This film tells the story of the last year of the war in Europe, from the D-Day landings in Normandy in June 1944 to the dual German surrender, first in Reims then Berlin, in May 1945. Eleven months of unprecedented combat.
Nature to Nations explores the rise of great American nations, from dynastic monarchies to participatory democracies. What lies behind these diverse and sophisticated governments? Answers emerge from an archaeologist excavating America’s oldest temple in the Peruvian Andes, a tribe initiating a new chief at a ceremony surrounded by cedar totem poles in the Pacific Northwest, an expert reading ancient hieroglyphs from a sarcophagus to tell a forgotten history of Maya kings, and the return of an ancient shell wampum belt to the birthplace of democracy near Syracuse, New York.
Historical documentary featuring colourised archive footage charting the First World War's aftermath in Europe and beyond once celebrations marking the end of hostilities had ceased. Ch1. Vengeance Traumatised by combat, demobilised soldiers return home to the four corners of a war-shattered world. At the Palace of Versailles, the victors draw the borders of new nations, created through strife. Ch2. Return to Hell Nations try to rebuild, but the USA withdraws into isolation, the threat of communism frightens European democracies and populist movements spring up, determined to impose their totalitarian ideology.
2019 • History
In June 1940, Britain stood alone against the Nazis. Hitler was convinced that it was only a matter of days before it sued for peace. He had more troops, a better air force and the better weapons. This film shows how close Britain came to defeat, as its exhausted air force struggled to fight all the German Luftwaffe. However, because of critical errors by the Luftwaffe commander Hermann Goering, Britain was able to regroup. Then using its brilliant team of code crackers and specially trained spies, it began the fightback, working alongside the resistance movements in the occupied territories.
Andrew Marr sets off on an epic journey through 70,000 years of human history. Using dramatic reconstructions, documentary filming around the world and cutting-edge computer graphics, he reveals the decisive moments that shaped the world we live in today, telling stories we thought we knew and others we were never told. (Part 4: Into the Light) Andrew Marr reaches the Middle Ages. After the collapse of the Roman Empire, Europe was little more than a muddy backwater. Vikings explored and pillaged from Northern Europe to North America. But they also laid the foundations of powerful new trading states - including Russia. This was also the Golden Age of Islam, and the knowledge of ancient civilisations from India, Persia and Greece was built upon by Islamic scholars in Baghdad's House of Wisdom. By exploring the conquests of Genghis Khan, the adventures of Marco Polo and the extraordinary story of an African King - the wealthiest who ever lived - Marr finds out how Europe emerged from the so-called 'Dark Ages' and used influences from around the world to rise again with the Renaissance.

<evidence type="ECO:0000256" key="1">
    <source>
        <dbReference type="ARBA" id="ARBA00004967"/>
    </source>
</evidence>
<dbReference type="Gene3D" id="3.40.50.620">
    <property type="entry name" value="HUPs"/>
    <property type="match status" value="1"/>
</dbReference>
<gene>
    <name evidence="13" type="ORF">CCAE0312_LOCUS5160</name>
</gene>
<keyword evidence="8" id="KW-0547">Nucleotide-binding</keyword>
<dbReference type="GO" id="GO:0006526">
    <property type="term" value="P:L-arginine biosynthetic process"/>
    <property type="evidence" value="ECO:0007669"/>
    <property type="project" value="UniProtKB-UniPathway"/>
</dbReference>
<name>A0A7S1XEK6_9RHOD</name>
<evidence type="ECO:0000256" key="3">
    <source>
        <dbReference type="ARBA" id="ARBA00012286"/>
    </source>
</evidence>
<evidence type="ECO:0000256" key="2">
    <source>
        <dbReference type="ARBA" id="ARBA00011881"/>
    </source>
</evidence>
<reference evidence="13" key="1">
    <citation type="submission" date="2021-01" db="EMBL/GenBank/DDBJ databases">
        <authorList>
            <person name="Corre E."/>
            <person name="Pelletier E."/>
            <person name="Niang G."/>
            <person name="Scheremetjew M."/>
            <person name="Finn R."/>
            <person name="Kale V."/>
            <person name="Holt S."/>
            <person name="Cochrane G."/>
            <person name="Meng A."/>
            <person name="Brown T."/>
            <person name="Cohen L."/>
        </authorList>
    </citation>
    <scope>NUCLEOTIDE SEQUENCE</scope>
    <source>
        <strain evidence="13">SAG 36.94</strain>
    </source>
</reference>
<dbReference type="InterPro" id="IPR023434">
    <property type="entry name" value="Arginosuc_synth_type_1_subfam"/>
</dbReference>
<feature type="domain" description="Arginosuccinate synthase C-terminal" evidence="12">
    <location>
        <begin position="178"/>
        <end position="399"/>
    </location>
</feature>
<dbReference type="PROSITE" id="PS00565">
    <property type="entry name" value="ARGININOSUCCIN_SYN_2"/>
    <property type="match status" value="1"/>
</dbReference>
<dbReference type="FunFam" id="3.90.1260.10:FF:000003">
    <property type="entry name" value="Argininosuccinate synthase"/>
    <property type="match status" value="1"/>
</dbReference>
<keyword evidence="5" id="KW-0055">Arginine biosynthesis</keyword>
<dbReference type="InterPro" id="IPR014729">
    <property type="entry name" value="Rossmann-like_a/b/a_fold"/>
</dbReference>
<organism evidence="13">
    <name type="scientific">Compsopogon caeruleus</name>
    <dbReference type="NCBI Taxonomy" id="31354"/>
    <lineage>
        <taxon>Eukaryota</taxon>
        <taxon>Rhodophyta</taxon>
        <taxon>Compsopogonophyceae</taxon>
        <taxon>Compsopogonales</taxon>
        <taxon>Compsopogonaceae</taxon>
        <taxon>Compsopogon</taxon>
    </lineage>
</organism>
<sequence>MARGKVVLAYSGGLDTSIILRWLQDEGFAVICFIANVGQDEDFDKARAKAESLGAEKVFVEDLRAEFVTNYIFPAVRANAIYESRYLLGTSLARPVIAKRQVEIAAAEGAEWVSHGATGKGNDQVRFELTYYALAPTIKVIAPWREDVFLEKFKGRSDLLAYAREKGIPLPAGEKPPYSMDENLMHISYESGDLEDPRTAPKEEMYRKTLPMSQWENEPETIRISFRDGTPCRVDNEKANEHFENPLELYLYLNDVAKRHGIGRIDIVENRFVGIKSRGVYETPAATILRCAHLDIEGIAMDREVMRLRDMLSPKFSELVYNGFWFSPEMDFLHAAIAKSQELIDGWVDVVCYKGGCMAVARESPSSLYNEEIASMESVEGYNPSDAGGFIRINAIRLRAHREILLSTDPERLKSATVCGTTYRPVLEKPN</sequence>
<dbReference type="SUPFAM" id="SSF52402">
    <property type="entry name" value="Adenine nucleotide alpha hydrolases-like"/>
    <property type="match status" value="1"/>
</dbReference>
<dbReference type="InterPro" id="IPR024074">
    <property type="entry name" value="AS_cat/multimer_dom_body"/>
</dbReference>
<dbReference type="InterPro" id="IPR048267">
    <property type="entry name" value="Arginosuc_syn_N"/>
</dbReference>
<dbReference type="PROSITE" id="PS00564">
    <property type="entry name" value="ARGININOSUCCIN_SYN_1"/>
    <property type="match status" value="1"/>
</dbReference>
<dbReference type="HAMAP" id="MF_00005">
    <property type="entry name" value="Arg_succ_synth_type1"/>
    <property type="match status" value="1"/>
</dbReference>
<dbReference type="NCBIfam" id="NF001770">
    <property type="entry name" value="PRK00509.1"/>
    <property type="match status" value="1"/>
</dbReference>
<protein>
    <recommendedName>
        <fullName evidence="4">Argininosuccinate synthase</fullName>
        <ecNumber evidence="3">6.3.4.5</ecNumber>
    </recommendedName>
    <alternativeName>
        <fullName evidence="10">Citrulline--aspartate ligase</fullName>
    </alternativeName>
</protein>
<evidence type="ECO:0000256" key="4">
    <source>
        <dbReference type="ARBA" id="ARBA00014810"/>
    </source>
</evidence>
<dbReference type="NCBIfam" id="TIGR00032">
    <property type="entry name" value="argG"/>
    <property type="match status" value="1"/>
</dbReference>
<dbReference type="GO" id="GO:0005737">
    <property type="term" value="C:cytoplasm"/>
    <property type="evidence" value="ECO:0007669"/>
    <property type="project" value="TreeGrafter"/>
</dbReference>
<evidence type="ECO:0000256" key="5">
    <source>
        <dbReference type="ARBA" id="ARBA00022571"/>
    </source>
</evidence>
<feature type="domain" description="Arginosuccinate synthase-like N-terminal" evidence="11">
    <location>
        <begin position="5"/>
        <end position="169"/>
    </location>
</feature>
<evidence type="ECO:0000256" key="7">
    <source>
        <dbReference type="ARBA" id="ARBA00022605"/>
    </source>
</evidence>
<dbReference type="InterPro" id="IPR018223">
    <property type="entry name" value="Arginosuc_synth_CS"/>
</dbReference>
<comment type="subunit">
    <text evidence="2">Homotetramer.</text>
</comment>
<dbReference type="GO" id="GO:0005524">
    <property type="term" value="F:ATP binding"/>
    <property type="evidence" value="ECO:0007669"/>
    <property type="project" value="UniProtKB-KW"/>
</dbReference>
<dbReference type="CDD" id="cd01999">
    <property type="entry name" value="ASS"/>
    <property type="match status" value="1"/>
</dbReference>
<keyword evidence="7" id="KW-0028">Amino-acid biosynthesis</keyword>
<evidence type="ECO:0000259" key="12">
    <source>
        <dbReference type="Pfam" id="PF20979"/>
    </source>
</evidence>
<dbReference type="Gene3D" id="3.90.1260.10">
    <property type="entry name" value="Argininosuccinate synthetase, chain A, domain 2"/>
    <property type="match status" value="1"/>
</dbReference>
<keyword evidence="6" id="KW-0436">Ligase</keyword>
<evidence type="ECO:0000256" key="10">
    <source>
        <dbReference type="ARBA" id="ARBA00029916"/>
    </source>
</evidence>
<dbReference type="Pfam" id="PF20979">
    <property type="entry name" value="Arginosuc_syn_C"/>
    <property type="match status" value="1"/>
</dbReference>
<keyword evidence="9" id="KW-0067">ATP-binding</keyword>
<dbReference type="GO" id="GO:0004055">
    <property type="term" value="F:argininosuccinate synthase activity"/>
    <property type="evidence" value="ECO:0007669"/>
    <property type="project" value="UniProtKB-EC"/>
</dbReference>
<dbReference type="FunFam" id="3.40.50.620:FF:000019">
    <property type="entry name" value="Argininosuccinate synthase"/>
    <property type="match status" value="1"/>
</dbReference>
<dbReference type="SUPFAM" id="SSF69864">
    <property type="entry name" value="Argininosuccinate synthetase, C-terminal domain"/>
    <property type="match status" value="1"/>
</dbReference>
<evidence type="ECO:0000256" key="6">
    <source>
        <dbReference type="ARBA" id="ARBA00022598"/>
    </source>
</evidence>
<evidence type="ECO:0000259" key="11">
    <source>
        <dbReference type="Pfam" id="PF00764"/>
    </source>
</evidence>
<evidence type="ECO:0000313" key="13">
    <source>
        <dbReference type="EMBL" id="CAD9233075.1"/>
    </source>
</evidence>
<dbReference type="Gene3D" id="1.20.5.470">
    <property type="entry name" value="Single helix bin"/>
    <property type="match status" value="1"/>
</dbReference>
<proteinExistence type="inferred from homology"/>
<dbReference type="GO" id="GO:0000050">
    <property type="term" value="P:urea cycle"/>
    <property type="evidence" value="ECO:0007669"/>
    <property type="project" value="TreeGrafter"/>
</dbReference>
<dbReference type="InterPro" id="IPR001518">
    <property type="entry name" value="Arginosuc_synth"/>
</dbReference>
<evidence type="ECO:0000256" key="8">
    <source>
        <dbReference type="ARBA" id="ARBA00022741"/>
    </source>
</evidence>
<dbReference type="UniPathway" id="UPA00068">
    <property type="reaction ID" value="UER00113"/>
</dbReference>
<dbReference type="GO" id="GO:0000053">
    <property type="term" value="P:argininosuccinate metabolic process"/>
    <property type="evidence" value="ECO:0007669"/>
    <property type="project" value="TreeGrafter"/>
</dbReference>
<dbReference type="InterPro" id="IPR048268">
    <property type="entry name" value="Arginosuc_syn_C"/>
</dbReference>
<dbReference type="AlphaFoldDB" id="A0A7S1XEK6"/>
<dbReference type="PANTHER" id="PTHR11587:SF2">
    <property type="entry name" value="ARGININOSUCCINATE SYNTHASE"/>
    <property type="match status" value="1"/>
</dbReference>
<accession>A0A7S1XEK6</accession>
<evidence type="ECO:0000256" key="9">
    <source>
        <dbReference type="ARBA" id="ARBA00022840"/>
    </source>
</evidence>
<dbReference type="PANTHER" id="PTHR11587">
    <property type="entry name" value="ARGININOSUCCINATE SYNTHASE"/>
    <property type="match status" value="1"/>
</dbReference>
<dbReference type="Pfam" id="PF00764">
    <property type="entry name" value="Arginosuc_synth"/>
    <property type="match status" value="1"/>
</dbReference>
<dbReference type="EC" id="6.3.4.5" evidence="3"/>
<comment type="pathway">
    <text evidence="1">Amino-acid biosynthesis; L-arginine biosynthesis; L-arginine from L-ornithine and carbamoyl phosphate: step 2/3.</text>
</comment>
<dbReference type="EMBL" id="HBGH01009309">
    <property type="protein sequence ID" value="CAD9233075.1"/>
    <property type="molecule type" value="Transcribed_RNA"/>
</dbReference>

The fall of Napoleon, a key defining moment in global history, which saw him taken to the remote island of St Helena in the Atlantic Ocean in 1815 as a prisoner of the British. It had taken just a year for the monarchies of Europe, the anti-Napoleonic powers of the world, to destroy him. He trusted the Tsar of Russia - but the Tsar reneged on their deal. He sought revenge by invading Russia in 1812 - but the campaign was a disaster. He sought to defend France against her enemies - but made some grave and ultimately suicidal military misjudgements. Ever since the revolution had taken place in France in 1789, the monarchist nations of the world were out to destroy Napoleon. At the Battle of Waterloo in 1815, they were granted their ultimate opportunity.